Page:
I’ve seen the posts regarding multiple novels set in the same world, and I have something similar. I’m working on a short story collection set in the same world, with many crossover characters and settings. In addition, I write stand-alone short stories that share nothing with anything else I write (except their author, of course). I’m wondering the best way to do both of these things in Scrivener.
Obviously, for the collection set in the same world, I’d like to keep it in one Scrivener file, but I’m worried about the ability to compile individual stories. I know you can select which documents to compile, and I know there’s an Opt for Select/Deselect All, but is there an Opt for Select/Deselecting documents in one single folder?
Also, is there any setback that you can see to having individual Scrivener files, perhaps kept in the same folder on your computer, for each story?
Any other advice, experience, etc. regarding short stories and Scrivener would be lovely.
In my research folder, I keep the synopsis/inquiry letters/submission track, etc. As the compile file is housed externally, I can call up a very specific compile that includes the idiosyncrasies of a particular submission target. (Some want italics underlined and some prefer the italics themselves, etc. Some prefer TNR some Courier - although God only knows why. I find Courier almost illegible - but I digress.) It bugs me to have to check/uncheck stuff as I ALWAYS mess this up and have to compile multiple times until I get it right.
Because it is so easy to cut and paste/drag and drop between scriv files, I prefer to keep them separate with the title of the piece being the scriv file name.
Going the opposite route, I’ll just say that it’s easy in compile to just select a specific folder within the Draft to compile, so you could have each of your stories contained in their own Draft subfolder and then just select that folder from the compile menu and then within that choose with the tick marks whether to compile all the contained documents or just some, etc. You can also compile specific collections, so you might create a collection for a set of stories that are going to be published together, for instance, and then compile just that collection. The compile options are quite powerful, so none of that should really be a concern when you’re figuring out how you want to organize your stories–it can definitely be as easy as compiling just a single story per project.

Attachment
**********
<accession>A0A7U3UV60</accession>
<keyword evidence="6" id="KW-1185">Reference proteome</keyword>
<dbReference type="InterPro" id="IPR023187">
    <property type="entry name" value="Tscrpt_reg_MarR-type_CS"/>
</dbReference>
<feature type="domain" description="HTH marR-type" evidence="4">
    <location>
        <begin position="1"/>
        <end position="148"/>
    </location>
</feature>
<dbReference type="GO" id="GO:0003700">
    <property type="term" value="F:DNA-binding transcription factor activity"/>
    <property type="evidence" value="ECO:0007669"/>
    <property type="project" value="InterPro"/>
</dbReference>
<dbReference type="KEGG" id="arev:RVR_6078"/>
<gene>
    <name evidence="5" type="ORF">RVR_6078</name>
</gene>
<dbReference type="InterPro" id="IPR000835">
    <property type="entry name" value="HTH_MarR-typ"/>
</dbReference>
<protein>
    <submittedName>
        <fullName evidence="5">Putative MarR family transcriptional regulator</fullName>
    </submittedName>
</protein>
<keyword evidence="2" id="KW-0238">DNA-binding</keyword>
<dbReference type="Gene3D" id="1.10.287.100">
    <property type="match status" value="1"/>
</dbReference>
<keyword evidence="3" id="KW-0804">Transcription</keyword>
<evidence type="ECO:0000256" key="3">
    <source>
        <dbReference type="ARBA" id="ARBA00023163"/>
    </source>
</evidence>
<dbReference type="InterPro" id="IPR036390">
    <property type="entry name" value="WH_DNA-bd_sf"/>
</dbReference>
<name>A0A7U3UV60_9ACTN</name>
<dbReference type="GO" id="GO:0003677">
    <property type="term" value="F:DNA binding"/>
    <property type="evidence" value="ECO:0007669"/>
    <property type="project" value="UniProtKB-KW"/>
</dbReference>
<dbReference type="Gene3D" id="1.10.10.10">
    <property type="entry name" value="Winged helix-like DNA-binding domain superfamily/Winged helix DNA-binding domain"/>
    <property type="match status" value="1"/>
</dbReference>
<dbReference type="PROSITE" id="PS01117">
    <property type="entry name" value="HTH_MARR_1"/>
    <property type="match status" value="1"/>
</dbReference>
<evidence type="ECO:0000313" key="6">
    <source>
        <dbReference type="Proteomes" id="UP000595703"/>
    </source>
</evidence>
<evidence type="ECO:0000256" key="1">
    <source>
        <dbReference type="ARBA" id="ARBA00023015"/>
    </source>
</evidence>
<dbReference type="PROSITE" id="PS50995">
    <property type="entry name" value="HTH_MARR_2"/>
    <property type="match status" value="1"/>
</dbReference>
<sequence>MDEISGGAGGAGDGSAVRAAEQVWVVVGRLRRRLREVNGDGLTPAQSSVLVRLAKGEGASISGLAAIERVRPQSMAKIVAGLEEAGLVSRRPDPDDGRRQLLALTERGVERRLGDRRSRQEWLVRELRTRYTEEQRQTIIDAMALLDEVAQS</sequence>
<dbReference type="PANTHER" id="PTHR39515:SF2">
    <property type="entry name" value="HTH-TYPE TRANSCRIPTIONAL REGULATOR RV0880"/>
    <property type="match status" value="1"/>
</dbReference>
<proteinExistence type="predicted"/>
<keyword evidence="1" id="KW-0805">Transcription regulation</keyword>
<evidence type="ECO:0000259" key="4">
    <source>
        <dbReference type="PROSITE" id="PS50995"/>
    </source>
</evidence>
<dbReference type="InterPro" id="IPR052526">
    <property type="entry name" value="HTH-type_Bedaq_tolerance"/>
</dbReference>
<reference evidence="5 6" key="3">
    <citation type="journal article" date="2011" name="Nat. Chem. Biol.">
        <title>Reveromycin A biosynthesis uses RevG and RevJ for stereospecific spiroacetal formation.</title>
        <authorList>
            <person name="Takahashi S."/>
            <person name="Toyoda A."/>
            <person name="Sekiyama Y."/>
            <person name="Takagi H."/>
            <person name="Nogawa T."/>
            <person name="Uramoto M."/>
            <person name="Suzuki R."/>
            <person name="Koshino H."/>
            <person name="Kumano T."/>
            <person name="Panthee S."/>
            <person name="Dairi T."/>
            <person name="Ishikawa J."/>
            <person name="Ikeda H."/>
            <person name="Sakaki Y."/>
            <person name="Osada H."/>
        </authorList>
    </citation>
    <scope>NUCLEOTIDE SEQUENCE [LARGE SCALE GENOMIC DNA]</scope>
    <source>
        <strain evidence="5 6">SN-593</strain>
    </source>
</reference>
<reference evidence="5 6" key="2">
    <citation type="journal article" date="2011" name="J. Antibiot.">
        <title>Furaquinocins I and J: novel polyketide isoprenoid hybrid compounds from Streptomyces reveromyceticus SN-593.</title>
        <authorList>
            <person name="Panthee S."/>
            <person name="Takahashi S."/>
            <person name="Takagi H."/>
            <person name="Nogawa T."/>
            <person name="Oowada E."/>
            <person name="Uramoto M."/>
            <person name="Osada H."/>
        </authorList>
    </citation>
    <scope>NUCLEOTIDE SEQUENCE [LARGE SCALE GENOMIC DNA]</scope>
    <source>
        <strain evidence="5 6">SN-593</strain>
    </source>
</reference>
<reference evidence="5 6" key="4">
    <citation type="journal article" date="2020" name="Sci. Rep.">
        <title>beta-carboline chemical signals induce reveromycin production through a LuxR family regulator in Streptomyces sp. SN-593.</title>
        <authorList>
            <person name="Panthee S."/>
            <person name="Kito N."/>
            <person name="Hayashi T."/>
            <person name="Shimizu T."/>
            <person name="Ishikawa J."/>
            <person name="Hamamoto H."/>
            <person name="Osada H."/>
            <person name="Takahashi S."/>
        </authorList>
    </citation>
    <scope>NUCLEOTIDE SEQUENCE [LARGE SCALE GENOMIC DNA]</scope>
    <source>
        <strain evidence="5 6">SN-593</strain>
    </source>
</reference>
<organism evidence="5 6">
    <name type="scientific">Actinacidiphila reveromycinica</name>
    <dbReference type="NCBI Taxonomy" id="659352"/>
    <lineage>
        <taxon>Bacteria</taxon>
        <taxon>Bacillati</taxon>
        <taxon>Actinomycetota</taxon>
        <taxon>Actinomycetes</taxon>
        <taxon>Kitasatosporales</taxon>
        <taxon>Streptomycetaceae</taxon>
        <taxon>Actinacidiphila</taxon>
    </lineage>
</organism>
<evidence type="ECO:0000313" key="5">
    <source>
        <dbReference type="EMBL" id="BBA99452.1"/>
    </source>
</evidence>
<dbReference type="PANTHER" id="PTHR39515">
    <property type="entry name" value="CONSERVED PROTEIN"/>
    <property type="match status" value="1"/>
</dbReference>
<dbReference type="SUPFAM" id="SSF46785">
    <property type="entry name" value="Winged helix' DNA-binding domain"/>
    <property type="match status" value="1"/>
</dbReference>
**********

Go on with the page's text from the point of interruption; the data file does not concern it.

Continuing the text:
Likewise, if you have different formatting requirements for different submissions, you can save the compile settings and then just load whichever you want (saving the settings would make them available to all projects, so this could be done whether you choose to keep your stories in one project or in many.)
For myself, I’d probably choose to keep most of the related stories together in a single project, if they were closely related enough that I would likely be continually referencing the same information–it would just make it easier for me to not have to have multiple projects open and switch between them, and I wouldn’t end up duplicating research information, etc. That said, I also have plenty of smaller projects that are distinct, so I can’t think of any reason that a bunch of little projects are a problem. It would really just be a matter of the shared resources and the ability to quickly reference other material for fact checking, etc. while I worked. I’ve done this for similar sorts of projects and for multiple novels, although in the latter case since it ends up as a much bigger project I trim down between so that I don’t have all the revisions and edits of each novel stacking up and making the project gargantuan. But a clean copy of the manuscript and all the cross-novel notes and research all remain at hand, which I like.